Other courses not listed here may count with approval of the Environmental Ethics concentration director.
 
7. Bachelor of Science in Philosophy – Environmental Ethics: Take three additional credits from the GEP Social Science or Natural Science categories.
 

 Environmental Ethics Major - Prior to Fall 2013

 

Majoring in Environmental Ethics

The philosophy major with a concentration in environmental ethics consists of a minimum of 33 credits including:
  1. Logic – One Course (3 credits) selected from: PHIL 121 or 322.
  2. History of Philosophy – Three Courses (9 credits): PHIL 325, 326, 327.
  3. Value theory – One Course (3 credits) selected from: PHIL 302, 303, 305, 307, 315, 335, 336.
  4. Environmental ethics – Two Courses (6 credits): PHIL 380 and 480.
  5. Tier 1 electives – One Course (3 credits) selected from: PHIL 303, 306, 307, 310, 315, 320, 350, 351.
  6. Tier 2 electives – Three Courses (9 credits) selected from: ANTH 350, 372; BIOL 305, 308, 311, 353; CLS 395; COMM 230, 240, 280; ECON 342; ENGL 248, 348, 358, 363, 365, 392; FOR 232; GEOG 100, 340, 371; GEOL 330; HIST 204 (formerly 260), 280 (formerly 366), 304, 380 (formerly 394); NRES 150, 151, 320, 323, 330, 370, 395, 412, 458, 459, 460, 491; PHIL 345, 381, 385; POLI 304, 305; SHP 330; SOC 355. Other courses not listed here may count with approval of the Environmental Ethics concentration director. (At least 6 must be 300 level or higher, and no more than 6 credits may be in philosophy.)
 
 
 
Academic Standards: To be accepted and retained as a major or minor and approved for graduation, you must have a minimum grade point average of 2.50 in courses counted toward the major or minor, including transfer credits and regardless of any declaration of academic bankruptcy. Courses taken pass/fail or with a grade lower than C- may not be counted toward the major or minor.
 

Four Year Sequence

 
The following distribution of courses depends reflects one possible way in which a student may complete the major in four years. The path that any particular student will take toward the degree may vary and will depend upon which courses are offered in any given semester.
 
 
 
 
 
​Fall I ​Credits
​First Year Experience ​3 cr
​General Education / Electives ​12 cr
​TOTAL ​15 cr
 
​Spring I ​Credits
​General Education / Electives ​15 cr
​TOTAL ​15 cr
 
 
​Fall II ​Credits
Introduction to Philosophy ​3 cr
​General Education / Electives ​12 cr
​TOTAL ​15 cr
 
 
​Spring II ​Credits
​Environmental Ethics (PHIL 380) ​3 cr
​General Education / Electives ​12 cr
​TOTAL ​15 cr
 
 
​Fall III ​Credits
Critical Thinking or Symbolic Logic
(PHIL 121 or PHIL 322)
​3 cr
Tier 1 Elective (PHIL 303, 306,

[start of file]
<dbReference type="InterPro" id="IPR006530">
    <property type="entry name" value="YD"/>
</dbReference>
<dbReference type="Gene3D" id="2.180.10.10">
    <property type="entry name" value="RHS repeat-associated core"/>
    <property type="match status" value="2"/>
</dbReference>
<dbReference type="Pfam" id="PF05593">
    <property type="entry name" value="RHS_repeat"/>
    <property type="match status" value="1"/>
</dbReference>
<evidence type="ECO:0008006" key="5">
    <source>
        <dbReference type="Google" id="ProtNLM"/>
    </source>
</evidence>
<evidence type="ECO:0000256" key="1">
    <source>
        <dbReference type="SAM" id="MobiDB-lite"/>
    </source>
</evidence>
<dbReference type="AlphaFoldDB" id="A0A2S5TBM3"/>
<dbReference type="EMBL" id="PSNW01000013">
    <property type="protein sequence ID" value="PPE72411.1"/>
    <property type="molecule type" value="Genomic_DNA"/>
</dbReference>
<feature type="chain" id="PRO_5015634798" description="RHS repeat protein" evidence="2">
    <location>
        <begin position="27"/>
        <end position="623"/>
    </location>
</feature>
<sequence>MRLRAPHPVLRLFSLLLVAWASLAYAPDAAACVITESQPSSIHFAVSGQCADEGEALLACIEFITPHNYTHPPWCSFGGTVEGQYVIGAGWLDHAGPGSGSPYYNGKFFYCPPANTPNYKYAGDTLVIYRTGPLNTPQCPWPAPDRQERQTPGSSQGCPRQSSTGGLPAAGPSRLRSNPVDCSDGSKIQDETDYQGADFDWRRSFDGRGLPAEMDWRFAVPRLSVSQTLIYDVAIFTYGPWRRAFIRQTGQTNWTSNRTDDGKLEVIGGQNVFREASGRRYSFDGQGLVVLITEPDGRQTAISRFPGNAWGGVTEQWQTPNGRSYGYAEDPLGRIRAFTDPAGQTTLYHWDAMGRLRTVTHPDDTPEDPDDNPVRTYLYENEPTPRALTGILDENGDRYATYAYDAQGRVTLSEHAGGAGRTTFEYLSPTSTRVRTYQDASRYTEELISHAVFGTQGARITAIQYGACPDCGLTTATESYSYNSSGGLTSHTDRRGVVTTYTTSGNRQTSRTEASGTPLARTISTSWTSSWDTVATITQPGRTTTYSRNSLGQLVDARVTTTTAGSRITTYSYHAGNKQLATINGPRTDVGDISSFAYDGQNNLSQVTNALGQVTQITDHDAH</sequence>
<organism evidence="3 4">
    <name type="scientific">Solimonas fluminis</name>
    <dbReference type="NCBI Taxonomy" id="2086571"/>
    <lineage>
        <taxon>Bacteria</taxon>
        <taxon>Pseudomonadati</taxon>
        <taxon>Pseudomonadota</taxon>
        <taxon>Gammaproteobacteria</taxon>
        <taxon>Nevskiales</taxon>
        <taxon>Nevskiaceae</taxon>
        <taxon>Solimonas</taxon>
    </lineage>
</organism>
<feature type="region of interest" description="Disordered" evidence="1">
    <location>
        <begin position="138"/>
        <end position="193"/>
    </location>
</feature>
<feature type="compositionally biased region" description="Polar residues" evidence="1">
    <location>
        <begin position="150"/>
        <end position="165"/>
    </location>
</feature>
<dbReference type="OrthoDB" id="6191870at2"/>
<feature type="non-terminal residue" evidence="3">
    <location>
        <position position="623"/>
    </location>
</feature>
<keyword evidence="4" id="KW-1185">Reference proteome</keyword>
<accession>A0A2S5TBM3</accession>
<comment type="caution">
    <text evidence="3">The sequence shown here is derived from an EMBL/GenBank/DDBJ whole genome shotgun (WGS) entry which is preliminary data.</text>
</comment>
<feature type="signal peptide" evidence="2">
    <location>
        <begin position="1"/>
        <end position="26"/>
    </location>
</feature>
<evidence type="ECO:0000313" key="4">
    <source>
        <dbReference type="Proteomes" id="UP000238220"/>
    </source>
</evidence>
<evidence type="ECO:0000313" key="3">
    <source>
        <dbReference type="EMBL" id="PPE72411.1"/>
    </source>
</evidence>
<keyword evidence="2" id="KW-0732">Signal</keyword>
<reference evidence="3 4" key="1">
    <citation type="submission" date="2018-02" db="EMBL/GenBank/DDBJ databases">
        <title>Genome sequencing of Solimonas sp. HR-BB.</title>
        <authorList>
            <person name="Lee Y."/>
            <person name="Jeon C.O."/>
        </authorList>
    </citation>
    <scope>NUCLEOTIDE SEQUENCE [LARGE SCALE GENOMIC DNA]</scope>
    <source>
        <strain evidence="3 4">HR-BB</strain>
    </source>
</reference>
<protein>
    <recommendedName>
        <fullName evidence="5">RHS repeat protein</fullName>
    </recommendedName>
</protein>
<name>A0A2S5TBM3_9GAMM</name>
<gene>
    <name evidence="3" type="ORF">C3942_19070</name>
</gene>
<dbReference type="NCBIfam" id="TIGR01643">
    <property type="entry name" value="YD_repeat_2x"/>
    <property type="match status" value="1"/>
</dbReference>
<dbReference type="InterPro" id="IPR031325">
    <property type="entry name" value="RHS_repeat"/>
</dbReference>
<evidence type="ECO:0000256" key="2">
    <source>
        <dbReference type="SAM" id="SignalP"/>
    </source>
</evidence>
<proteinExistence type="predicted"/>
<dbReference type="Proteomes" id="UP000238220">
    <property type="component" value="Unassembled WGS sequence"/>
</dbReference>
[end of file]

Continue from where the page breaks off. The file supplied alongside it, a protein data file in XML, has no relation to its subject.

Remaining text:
307, 310, 315, 320, 350 or 351)
​3 cr
History of Philosophy
(PHIL 325, 326 or 327
​3 cr
​General Education / Electives ​6 cr
​TOTAL ​15 cr
 
 
​Spring III ​Credits
​History of Philosophy (PHIL 3325, 326, or 327) ​3 cr
​Tier 2 Elective ​3 cr
​General Education / Electives ​9 cr
​TOTAL ​15 cr
 
 
​Fall IV ​Credits
History of Philosophy (Choose
from PHIL 325, 326 or 327)
​3 cr
Value Theory (Choose from PHIL
302, 303, 305, 307, 315 or 336)
​3 cr
Tier 2 Elective
​3 cr
​General Education / Electives ​6 cr
​TOTAL ​15 cr
 
​Spring IV ​Credits
​Tier 2 Elective ​3 cr
​Advanced Environment Ethics (PHIL 480) ​3 cr
​General Education / Electives ​9 cr
​TOTAL ​15 cr
 
 

 Philosophy Minor

 

Minoring in Philosophy

The philosophy minor consists of a minimum of 18 credits including:

  1. Logic - One Course (3 credits) selected from: Phil 121 (Critical Thinking), Phil 322 (Symbolic Logic).

  2. History of Philosophy - Two Courses (6 credits) selected from: Phil 325 (Ancient Greek Philosophy), Phil 326 (17th and 18th Century Philosophy), and Phil 327 (19th and 20th Century Philosophy).

  3. One Course at 300 level or higher (3 credits), that may include Phil 322 (Symbolic Logic) if Phil 121 (Critical Thinking) is taken to fulfill the logic requirement. 

  4. Electives – Two Additional Courses (6 credits) selected from the Philosophy Curriculum.

 

 Philosphy Honors Program

 

Philosophy Honors Program

The Department of Philosophy offers an honors program for students majoring in philosophy, philosophy with a concentration in environmental ethics, or philosophy with a concentration in religious studies.

To apply for admission:

  1. Have at least 30 university credits.

  2. Have 6 credits in philosophy or religious studies with a GPA of 3.5 or higher.

  3. Contact the department chair or department honors advisor.

Requirements for philosophy honors are:

  1. Complete all the requirements for the major with a GPA of at least 3.5 for courses in the major.

  2. Complete a minimum of 6 honors credits in philosophy and/or religious studies courses with a grade of "A Honors."

  3. Complete one credit "Independent Study: Honors Project" in Phil 399 or Rel Std 399.